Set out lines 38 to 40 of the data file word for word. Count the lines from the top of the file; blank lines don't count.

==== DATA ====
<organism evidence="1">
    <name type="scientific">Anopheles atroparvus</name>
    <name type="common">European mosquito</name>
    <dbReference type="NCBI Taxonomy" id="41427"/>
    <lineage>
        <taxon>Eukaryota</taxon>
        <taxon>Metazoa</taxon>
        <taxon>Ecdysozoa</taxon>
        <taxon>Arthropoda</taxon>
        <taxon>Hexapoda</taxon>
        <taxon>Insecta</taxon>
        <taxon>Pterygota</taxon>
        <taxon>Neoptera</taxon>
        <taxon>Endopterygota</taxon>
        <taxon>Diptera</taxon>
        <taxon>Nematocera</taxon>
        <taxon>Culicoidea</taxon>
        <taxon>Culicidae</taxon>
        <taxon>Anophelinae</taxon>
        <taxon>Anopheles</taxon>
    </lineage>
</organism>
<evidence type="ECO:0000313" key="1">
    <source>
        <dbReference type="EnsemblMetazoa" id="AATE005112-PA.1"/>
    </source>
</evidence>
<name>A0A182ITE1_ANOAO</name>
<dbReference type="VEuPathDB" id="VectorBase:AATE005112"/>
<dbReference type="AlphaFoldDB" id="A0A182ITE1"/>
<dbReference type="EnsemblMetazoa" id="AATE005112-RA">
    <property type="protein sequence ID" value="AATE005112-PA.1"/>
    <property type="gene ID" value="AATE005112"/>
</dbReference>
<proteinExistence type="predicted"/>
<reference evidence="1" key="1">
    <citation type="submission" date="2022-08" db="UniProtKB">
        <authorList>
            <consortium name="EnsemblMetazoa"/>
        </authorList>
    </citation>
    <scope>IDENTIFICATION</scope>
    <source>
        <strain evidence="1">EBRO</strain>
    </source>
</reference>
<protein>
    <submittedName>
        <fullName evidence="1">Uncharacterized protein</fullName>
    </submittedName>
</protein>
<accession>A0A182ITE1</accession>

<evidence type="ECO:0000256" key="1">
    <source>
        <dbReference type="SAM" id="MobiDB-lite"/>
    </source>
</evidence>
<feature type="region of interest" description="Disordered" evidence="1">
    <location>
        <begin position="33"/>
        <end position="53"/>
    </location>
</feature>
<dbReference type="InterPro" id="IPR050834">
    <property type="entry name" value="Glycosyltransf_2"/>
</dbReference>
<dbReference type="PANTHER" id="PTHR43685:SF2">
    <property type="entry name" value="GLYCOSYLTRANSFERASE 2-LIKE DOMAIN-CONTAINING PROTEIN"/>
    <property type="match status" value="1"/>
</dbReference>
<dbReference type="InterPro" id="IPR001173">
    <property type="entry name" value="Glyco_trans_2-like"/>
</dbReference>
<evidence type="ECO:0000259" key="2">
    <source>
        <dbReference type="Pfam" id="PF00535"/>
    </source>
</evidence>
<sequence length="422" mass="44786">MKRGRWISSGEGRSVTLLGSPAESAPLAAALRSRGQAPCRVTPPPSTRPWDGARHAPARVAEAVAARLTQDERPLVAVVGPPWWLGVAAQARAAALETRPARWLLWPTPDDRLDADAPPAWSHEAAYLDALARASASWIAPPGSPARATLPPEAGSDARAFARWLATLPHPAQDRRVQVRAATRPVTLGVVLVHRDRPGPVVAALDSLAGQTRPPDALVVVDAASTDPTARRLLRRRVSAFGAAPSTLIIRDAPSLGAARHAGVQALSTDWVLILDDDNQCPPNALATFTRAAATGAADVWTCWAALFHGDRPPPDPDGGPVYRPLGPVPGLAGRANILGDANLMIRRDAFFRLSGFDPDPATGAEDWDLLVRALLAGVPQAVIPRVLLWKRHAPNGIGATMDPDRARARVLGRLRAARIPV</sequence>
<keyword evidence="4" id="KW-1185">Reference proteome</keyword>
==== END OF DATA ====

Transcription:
        <authorList>
            <consortium name="EnsemblMetazoa"/>
        </authorList>